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Intrigue, romance, and treachery abound in Fremantle's debut novel as Katherine Parr, the sixth wife of Henry VIII, walks a fine line between passion and loyalty. Married to an aging king with a penchant for discarding wives, she must learn to navigate the often perilous intricacies, suspicions, and ambitions of a divided Tudor court. Though passionately in love with dashing courtier Thomas Seymour, Katherine shrewdly adapts to her new role, becoming a positive influence on Henry while arousing the ire of many of his advisors. Often fraught with danger, her ultimately successful balancing act earns her the title of the one who survived. This compulsively readable fictional biography of the ultimate survivor is infused with the type of meticulous attention to historical detailing that discerning fans of Alison Weir and Philippa Gregory have come to expect in the Tudor canon.--Flanagan, Margaret Copyright 2010 Booklist

Library Journal
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Just when historical fiction fans were beginning to feel the dearth of new works, Fremantle fills the void with this outstanding debut novel that follows twice-widowed Katherine Parr as she falls in love with courtier Thomas Seymour but is compelled to marry King Henry VIII. The author manages to do something that few authors of historical fiction can: delve into the hopes, dreams, and desires of one of Henry's wives. Although not viewed as "ill-fated" by history because she survived her tempestuous royal marriage, Parr was a woman who struggled to live for herself and to make her mark on the world. The latter she hoped to accomplish by furthering church reforms, a dream that died when she almost found herself prisoner in the tower. VERDICT This guaranteed best seller will appeal not only to your die-hard Tudor buffs but also to readers who enjoy Hilary Mantel's novels about Thomas Cromwell (Wolf Hall, Bring Up the Bodies). Be sure to include this on your summer must-read list. [See Prepub Alert, 12/2/12.]-Audrey Jones, Arlington, VA (c) Copyright 2013. Library Journals LLC, a wholly owned subsidiary of Media Source, Inc. No redistribution permitted.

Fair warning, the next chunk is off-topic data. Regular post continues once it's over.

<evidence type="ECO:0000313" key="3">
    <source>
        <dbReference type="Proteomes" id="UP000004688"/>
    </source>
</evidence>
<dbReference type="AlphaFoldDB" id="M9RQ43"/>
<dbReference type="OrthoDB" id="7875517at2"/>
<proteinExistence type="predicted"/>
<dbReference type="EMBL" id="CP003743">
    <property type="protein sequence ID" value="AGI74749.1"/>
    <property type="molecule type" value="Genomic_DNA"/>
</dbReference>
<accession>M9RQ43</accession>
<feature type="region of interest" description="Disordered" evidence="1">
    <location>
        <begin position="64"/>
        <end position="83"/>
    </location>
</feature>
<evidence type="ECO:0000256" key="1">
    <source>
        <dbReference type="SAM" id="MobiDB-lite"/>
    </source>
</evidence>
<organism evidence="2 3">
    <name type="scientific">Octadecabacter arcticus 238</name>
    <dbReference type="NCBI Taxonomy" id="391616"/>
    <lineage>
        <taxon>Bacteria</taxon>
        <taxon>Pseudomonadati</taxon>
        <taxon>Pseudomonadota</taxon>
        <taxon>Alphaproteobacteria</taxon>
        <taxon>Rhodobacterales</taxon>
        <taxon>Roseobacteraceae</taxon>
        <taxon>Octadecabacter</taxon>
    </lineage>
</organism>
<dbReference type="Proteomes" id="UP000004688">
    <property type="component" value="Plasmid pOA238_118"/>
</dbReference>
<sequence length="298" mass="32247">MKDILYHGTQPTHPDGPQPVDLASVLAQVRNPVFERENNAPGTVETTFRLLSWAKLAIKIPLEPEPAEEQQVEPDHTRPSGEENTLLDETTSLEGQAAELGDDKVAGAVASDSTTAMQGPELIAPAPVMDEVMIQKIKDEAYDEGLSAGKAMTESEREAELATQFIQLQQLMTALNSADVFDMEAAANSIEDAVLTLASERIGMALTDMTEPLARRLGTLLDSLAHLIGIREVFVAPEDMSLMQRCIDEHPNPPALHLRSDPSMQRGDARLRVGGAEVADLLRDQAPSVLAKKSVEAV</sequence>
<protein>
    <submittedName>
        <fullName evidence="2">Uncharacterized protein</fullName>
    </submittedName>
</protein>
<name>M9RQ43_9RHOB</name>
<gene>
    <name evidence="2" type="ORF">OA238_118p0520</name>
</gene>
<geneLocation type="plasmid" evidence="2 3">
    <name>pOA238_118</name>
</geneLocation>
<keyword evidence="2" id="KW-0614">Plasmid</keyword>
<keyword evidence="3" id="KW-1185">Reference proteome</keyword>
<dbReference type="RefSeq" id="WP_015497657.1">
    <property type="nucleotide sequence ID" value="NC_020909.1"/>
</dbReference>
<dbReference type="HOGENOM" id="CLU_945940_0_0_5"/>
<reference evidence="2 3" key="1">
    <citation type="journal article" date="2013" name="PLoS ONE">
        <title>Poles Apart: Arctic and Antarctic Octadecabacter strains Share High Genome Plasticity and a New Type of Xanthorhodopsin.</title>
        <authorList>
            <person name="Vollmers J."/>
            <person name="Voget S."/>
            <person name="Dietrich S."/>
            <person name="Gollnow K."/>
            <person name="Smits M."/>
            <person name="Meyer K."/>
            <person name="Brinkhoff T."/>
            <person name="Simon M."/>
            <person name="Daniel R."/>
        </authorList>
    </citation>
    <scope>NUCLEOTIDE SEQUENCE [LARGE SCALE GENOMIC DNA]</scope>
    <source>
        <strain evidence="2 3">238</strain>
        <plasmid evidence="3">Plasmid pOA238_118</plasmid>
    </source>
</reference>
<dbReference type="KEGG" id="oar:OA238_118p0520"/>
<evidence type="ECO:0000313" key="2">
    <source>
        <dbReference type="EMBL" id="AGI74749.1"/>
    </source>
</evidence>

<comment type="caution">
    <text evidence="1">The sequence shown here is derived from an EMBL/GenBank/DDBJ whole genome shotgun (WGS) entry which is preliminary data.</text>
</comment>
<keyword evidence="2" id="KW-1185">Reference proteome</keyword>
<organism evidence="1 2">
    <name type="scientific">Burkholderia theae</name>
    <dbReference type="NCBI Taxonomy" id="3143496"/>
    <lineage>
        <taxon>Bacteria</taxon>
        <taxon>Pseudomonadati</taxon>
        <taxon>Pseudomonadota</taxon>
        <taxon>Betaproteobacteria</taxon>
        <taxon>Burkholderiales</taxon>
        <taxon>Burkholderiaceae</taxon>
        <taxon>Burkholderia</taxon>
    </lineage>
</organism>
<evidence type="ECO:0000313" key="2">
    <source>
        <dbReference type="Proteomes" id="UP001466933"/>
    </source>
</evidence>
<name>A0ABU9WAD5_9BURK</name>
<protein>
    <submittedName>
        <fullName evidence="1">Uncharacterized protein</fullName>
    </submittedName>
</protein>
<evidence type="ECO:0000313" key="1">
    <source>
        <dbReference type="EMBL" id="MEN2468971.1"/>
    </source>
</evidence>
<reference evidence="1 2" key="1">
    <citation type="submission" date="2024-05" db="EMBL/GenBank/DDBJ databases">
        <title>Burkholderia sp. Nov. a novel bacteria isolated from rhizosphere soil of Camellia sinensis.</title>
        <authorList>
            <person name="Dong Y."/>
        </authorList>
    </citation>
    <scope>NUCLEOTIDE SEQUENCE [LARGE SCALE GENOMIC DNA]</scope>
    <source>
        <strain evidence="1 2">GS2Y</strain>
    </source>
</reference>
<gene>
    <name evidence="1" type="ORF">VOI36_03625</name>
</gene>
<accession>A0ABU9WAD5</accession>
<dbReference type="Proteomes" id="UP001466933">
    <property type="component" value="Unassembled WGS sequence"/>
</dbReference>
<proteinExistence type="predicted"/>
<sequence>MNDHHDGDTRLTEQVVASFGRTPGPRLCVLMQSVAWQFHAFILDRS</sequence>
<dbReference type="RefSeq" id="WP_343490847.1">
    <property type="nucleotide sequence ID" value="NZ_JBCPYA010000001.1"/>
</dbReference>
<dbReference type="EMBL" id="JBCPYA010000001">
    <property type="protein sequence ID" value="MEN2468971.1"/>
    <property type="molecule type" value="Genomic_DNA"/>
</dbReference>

Publishers Weekly
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Tudor women continue to rule historical fiction, as Fremantle demonstrates in her debut novel tracing Katherine Parr's passage from grieving widow to Henry VIII's sixth and last wife, the one who survives. Taking us into Katherine's mind and heart, Fremantle portrays a complex gentlewoman: decent, though willing to hasten her previous husband's demise; modest, though ready to throw herself into the arms of the man she adores; and intelligent, though blind to the machinations of the man in question, aristocratic playboy Thomas Seymour. At 31, daft with desire for Thomas, Katherine has no choice but accept the now aging, ungainly King's unwelcome marriage proposal. A reluctant queen in a court full of intrigue and potential enemies, she still manages to write a book, reconcile Henry to his daughters Mary and Elizabeth, and champion Protestant reforms, all while maintaining a tenuous hold on the King's favor and a noticeably unabated attraction to Seymour. Fremantle details the dangers of 16th-century sexual politics while humanizing powerful women, including Katherine herself; clever, willful Elizabeth; and lonely, suspicious Mary. Even with invented characters-such as a gay royal physician/confidant, and a loyal commoner maid-Fremantle carves out no new literary territory, but like Katherine, she navigates Tudor terrain with aplomb. (Aug.) (c) Copyright PWxyz, LLC. All rights reserved.